Mabon: September 21st, Autumnal Equinox, second harvest festival of the year.
Samhain: (pronounced sow-win), approximately half way between Autumnal equinox and Winter solstice, overlaid by Halloween and All Saints Day, third harvest festival, and New Year in some traditions.
Yule: Winter solstice, overlaid by Christmas, and the cycle continues.
None of the Pagan holy days are commercial. They are generally celebrated in nature and include rituals to acknowledge the blessings of life and a feast.
How I Celebrate the Holy Days
For most of the sabbats on the Wheel of the Year I celebrate the holidays with close family and friends. Halloween is always an especially dual holiday for my family and I. During the Yule/Christmas season, my family and I celebrate Yule with a wonderful feast and modest gift giving, and only participate in Christmas celebrations if invited to do so by family and friends of the Christian traditions.
Contrary to many suppositions, I’ve found that most Pagans honor the traditions and beliefs of all people of faith or spirituality. The known history of suppression and outright destruction of Pagan people, temples, sacred writings and traditions tends to instill an appreciation for how important and how personal religious traditions and practice are. Ironically, most Pagans know more about the Old Testament, New Testament, Quran and related histories than most practitioners of these faiths. Why? Because we had a burning desire for relationship with God and searched close to home before venturing into uncharted waters.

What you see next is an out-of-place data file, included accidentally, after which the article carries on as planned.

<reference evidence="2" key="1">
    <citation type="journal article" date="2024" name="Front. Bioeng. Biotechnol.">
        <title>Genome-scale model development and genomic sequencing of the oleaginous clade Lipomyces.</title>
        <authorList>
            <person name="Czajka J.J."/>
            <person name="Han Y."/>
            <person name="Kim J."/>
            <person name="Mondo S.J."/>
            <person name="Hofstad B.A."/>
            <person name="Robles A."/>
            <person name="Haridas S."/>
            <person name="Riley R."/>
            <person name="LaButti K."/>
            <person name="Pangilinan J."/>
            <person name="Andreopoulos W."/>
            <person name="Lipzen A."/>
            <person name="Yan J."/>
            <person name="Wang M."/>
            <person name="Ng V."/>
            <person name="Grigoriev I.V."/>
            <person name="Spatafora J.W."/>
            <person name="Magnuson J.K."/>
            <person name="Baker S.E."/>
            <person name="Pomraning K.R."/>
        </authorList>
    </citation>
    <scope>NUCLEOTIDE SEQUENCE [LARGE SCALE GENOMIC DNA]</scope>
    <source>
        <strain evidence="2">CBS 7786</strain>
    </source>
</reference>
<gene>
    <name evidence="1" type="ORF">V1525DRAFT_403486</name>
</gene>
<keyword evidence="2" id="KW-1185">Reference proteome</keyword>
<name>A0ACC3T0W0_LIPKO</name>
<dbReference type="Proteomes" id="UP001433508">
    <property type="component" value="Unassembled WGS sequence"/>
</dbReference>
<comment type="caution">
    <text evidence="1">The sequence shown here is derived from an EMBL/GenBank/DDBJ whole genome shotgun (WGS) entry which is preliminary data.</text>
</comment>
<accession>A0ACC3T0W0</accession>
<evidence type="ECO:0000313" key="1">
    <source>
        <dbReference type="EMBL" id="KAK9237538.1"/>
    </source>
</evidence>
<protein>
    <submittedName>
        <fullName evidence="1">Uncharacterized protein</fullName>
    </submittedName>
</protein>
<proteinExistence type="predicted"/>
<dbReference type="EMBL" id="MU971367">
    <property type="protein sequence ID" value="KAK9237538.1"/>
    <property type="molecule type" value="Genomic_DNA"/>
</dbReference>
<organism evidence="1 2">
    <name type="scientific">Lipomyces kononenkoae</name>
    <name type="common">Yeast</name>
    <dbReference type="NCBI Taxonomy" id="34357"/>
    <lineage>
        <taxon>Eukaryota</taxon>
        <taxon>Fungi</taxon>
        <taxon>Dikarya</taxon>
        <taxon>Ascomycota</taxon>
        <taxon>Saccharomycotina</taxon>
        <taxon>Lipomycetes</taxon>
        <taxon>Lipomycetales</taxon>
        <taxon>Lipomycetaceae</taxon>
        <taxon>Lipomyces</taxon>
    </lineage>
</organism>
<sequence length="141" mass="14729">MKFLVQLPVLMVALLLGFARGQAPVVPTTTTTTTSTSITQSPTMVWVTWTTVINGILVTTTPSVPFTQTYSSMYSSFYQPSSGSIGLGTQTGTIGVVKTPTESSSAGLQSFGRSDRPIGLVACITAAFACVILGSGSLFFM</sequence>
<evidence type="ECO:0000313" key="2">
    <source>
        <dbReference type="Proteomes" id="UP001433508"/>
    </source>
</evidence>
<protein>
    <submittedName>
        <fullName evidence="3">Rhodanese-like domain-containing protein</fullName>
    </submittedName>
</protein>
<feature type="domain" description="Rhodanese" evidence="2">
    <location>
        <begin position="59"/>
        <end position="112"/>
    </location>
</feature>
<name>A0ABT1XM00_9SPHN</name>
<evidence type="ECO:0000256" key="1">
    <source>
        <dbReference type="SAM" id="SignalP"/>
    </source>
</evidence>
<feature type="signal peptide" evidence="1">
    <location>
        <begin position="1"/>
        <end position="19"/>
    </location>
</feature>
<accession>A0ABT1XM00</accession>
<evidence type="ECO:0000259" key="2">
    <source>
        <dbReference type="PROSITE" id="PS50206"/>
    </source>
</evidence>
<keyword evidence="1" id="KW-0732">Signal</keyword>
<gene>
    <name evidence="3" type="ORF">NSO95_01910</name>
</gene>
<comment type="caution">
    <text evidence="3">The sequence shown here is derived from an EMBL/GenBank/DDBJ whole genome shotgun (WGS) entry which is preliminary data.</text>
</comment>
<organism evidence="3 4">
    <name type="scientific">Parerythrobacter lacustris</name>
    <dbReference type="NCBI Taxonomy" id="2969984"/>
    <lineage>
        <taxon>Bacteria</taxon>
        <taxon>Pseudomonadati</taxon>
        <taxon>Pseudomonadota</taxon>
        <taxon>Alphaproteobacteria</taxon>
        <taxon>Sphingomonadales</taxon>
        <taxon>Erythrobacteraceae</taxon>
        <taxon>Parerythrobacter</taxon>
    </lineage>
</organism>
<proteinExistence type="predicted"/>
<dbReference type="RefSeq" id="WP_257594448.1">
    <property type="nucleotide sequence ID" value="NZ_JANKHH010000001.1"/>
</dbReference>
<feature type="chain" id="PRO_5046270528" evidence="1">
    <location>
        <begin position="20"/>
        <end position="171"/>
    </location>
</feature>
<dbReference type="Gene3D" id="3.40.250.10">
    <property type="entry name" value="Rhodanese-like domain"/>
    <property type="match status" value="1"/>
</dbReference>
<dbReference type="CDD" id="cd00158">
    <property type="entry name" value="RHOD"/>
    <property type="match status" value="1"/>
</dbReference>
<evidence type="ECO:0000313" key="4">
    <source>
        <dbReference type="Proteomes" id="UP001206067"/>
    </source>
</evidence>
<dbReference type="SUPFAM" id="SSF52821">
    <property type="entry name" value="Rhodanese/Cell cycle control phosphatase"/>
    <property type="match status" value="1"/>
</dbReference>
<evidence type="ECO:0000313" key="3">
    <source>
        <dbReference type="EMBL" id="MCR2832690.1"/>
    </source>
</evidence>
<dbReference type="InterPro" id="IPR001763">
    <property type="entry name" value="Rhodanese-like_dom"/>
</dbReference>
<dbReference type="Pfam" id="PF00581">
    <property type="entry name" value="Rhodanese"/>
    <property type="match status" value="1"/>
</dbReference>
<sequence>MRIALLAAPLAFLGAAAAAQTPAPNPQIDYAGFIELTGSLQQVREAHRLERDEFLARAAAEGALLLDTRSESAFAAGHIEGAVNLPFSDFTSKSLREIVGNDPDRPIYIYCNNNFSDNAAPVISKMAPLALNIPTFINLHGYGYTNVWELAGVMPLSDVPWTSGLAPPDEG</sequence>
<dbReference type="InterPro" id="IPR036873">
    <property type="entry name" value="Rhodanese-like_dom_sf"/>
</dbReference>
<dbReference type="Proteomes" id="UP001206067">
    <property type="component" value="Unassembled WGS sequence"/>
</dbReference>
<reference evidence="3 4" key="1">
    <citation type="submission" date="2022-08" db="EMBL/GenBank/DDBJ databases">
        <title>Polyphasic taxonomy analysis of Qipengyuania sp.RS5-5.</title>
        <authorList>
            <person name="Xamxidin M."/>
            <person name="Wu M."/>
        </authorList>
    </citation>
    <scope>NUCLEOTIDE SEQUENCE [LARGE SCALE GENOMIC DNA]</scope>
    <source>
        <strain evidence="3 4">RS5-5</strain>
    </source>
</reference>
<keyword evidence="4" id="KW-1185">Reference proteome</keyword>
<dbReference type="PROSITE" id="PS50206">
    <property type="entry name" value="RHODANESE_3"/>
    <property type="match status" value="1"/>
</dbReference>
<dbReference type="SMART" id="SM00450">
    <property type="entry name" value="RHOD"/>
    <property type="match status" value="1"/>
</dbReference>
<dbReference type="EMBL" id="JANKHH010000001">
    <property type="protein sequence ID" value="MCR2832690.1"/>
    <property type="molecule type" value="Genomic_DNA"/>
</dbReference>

I wish y’all the very best holidays, life and New Year. I hope 2014 is your best year yet.